By Mary DeWllde
The seaside resort town had a feel about it that is molded by salt air and the sound of sea gulls conversing. Souvenir shops crowded with tacky sailor statues and glittered seashells you wouldn’t think to buy any other time but seems appropriate now. Clothing boutiques coquettish offering an escape for moms that had the luxury of being alone for a moment or teenage daughters that made it known they couldn’t survive another day without the new outfit they found. Families escaping from their over scheduled life to experience family time strolled the street. Moms and dads each holding one of the kid’s hands at the same time trying to negotiate the promised saltwater taffy while juggling totes of sand toy. Teenage girls in shorts with firm tanned legs, midriffs exposed that the middleaged women tried to ignore looking at because it only reminded them of what once. Couples, holding hands and showing on their faces a sense of expectancy of what’s to come or on some, satisfied smiles from their early check ins.
Walking alone, she didn’t stand out from the group of families and couples but if you took more than a glance you would see there was a sadness that really didn’t fit into this scene of holidays and celebrations. She wasn’t old enough to be classified as a single older woman alone for a moment while her grandkids shopped. She also didn’t have the look of the typical manicured, highlighted and styled tourist that was the norm. No, something was different. There was a faded beauty about her showing something had stripped her of the radiance and happiness she once emitted. Her bag wasn’t from a new purchase, it looked used and but well preserved. She cradled it in her arms. The bag held memories of the time he accompanied her to one of the boutiques, saw her admire the bag and later surprised her with it as a gift. The bag also held inside part of those memories. She was giving it the last walk of memories that only the parcel inside would appreciate.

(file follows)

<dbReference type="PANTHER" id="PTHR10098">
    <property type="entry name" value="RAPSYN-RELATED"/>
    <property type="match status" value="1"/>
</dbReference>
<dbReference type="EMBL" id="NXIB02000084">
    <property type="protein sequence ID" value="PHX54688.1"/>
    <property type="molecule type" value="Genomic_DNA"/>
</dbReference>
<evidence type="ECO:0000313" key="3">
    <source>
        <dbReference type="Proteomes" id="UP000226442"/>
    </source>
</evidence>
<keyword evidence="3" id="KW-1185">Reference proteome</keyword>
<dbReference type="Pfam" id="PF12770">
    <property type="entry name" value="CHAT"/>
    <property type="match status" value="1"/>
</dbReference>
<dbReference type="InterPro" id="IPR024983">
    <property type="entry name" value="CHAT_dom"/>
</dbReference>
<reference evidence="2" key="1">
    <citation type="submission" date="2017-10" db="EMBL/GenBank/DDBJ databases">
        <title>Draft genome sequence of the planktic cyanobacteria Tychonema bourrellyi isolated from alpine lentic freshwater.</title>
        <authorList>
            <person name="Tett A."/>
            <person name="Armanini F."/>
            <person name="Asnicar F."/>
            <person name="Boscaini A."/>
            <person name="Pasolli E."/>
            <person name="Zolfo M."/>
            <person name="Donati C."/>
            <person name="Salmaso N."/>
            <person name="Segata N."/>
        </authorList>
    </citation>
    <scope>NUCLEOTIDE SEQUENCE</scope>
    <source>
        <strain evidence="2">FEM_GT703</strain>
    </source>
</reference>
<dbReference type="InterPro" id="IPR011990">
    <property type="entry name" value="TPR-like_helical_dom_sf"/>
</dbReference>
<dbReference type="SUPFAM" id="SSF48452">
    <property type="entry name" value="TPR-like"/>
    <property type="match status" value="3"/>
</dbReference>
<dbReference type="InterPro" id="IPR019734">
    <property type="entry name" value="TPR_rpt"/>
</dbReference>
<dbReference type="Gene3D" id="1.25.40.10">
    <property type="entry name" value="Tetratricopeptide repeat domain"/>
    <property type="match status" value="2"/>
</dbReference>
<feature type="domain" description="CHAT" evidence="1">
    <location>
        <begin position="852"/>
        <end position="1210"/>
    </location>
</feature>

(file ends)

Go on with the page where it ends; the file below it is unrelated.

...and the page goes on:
At the end of town there was a steep wooden stair case that they had walked down together so many times before. They too had held hands and had that knowing smile. This was their last walk together, this was the promise walk she had promised him. It would finish with his ashes being set free in the waves he surfed and played in for so many years. His ashes were in a glass urn that was blown at his favorite glass shop.
As she came to the stairs, she took out the urn as she stopped to look out over the ocean and feel the salty air blow through her hair. Deep in her thoughts and memories she didn’t notice the teenage boys rushing toward the stairs. The boys were jostling and pushing each other, laughing with only the energy that teenage boys have. The boy in front looked back to laugh at his friend’s comment as he took the first step. She was on the second step. It seemed like slow motion as his shoulder rammed into her back. Her precious cargo was thrown out of her arms to crash down the steps. Pieces of glass and heavy ashes fanned down and between the stairs.
The boys were immediately apologetic and concerned making sure she wasn’t hurt. A couple of the boys were trying to pick up the broken glass, not realizing what had just broken. The woman always had a compassionate heart, that was one of the reasons for their sweet marriage. She didn’t want the boys to feel the guilt of what they had just accidentally done. She told them to go, she was fine. She sat down of the first step, looking at what was left of the spilled ashes, wishing the wind to take them to the beach and waves he so loved.